By U.S. standards, the months-long standoff between Danish trade unions and the low-cost airline Ryanair was nothing special. But in a country normally characterized by its high level of cooperation between labor leaders and corporations, the prolonged skirmish over Ryanair’s use of foreign temporary workers — which culminated over the summer in the Irish airline’s decision to shutter its regional facility in Billund, home to Denmark's second largest airport — was exceptionally heated.
Ryanair director of personnel Eddie Wilson accused Danish trade unions of “destroying highly paid jobs for Danish pilots and cabin crew” in a July statement announcing the base’s closure. “This is a black day for the Danish economy,” he said.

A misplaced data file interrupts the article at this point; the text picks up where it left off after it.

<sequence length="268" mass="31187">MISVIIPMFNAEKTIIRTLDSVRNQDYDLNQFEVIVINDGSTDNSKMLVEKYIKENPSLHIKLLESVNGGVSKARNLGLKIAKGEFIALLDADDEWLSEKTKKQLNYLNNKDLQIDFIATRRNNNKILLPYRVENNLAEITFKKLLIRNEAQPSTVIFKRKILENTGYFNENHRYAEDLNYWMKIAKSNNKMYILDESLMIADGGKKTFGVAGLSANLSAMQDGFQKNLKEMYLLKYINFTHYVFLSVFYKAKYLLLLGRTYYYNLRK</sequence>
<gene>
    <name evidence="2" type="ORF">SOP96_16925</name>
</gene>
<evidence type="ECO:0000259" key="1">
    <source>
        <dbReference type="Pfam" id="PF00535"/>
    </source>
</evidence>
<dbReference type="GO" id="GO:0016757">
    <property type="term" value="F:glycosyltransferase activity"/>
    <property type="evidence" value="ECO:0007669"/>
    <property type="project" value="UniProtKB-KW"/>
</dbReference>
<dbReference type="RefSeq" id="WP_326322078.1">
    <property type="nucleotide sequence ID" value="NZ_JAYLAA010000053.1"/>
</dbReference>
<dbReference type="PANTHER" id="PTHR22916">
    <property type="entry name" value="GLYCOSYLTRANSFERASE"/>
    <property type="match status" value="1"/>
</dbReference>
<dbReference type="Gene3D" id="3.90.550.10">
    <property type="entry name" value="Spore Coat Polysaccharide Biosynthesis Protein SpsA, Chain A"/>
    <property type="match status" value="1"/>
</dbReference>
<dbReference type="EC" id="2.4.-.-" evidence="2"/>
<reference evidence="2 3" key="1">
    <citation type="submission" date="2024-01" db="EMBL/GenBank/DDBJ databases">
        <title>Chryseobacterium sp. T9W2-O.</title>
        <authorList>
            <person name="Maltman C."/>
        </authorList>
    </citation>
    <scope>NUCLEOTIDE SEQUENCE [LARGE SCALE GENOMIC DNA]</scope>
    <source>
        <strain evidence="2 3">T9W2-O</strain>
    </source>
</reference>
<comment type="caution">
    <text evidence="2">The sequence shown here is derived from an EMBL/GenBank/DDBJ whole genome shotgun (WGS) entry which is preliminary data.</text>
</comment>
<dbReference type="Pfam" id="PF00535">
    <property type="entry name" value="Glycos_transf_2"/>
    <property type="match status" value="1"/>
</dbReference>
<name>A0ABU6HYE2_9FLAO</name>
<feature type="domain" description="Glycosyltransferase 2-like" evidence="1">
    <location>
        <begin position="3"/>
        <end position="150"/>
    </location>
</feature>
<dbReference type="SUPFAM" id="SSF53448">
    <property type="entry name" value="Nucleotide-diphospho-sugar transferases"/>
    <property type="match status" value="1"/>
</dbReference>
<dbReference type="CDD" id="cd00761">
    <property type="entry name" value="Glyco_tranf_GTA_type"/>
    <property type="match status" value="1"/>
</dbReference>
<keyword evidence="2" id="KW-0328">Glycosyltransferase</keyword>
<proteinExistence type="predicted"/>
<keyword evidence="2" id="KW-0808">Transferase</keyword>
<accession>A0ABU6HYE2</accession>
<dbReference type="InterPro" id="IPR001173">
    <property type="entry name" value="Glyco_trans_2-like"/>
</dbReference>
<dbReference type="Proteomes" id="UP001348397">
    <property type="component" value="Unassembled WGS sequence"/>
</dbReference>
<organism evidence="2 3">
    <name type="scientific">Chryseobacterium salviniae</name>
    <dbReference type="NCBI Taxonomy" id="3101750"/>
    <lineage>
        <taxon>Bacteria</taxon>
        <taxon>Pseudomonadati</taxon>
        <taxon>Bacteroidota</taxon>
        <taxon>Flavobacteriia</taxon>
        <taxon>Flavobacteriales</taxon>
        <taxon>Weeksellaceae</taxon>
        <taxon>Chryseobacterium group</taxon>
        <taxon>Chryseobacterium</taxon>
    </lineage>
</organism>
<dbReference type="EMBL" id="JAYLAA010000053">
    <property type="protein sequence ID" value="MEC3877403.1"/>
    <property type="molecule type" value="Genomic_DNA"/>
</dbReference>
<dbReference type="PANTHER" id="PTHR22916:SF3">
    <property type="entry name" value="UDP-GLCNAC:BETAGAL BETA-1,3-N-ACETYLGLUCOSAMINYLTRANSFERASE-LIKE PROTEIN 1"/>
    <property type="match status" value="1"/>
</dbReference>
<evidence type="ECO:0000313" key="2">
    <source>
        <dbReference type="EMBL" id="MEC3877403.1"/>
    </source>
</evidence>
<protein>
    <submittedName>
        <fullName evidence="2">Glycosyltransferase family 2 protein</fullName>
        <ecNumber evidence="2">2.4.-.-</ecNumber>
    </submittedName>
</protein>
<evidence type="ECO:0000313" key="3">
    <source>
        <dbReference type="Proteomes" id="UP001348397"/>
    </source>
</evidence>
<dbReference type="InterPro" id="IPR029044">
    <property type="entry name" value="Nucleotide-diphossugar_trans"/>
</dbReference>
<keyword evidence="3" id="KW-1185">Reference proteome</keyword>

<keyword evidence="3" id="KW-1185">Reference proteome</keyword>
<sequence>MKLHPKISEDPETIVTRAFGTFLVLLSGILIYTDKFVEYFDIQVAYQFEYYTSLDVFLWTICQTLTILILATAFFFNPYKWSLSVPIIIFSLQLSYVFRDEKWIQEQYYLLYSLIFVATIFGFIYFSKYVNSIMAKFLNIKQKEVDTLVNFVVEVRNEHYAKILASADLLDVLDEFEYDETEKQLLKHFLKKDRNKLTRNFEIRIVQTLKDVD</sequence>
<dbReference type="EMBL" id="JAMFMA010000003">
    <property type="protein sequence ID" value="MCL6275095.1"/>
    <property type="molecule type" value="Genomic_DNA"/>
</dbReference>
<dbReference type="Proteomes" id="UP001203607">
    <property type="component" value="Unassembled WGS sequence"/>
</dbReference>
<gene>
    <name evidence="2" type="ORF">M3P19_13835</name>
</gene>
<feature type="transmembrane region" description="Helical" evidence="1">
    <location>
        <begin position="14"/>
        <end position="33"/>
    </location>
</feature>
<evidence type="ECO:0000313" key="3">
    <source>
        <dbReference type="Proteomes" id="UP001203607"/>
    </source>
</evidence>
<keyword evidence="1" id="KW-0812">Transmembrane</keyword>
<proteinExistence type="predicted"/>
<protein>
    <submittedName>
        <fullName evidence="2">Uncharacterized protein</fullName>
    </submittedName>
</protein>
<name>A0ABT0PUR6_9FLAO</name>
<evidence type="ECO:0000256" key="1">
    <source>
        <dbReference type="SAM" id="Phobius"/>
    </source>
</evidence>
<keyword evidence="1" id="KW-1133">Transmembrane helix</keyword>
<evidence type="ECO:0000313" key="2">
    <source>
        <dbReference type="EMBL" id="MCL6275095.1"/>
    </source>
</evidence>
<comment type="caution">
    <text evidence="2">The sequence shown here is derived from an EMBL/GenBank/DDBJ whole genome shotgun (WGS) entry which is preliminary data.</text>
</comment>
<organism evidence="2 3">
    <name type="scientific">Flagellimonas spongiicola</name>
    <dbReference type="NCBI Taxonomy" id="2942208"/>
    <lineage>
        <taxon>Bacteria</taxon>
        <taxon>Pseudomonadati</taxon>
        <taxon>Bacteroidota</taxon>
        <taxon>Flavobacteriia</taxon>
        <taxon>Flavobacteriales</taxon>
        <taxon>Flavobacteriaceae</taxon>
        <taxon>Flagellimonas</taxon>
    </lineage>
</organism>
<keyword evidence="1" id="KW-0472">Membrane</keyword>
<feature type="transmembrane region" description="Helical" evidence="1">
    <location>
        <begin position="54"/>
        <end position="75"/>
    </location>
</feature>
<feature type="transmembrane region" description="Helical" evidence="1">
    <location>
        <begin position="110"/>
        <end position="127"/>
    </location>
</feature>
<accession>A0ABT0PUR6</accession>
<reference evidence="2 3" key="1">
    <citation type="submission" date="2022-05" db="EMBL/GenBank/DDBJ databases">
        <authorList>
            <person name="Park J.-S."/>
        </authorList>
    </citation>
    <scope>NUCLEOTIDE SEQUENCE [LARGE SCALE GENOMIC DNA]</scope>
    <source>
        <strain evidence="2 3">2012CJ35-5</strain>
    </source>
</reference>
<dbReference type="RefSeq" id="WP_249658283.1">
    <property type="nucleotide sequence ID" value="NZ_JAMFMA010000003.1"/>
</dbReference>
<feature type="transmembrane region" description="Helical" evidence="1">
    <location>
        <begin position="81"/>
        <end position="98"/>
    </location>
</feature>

Meanwhile the vice president of the Danish Confederation of Trade Unions (LO) said Ryanair “grossly underpays its employees and blatantly disregards our rules” in a dueling statement. “The trade union movement will not sit by quietly and watch them try to undermine Danish pay and working conditions again,” said LO vice president Lizette Risgaard.
With the closure of the Billund facility and last week’s announcement that Ryanair would nonetheless expand its service to Copenhagen, the fight appears to have reached an uneasy conclusion. But the conditions that made such a bitter fight possible remain, and they continue to aggravate the labor movement — not just in Denmark but in neighboring Sweden as well.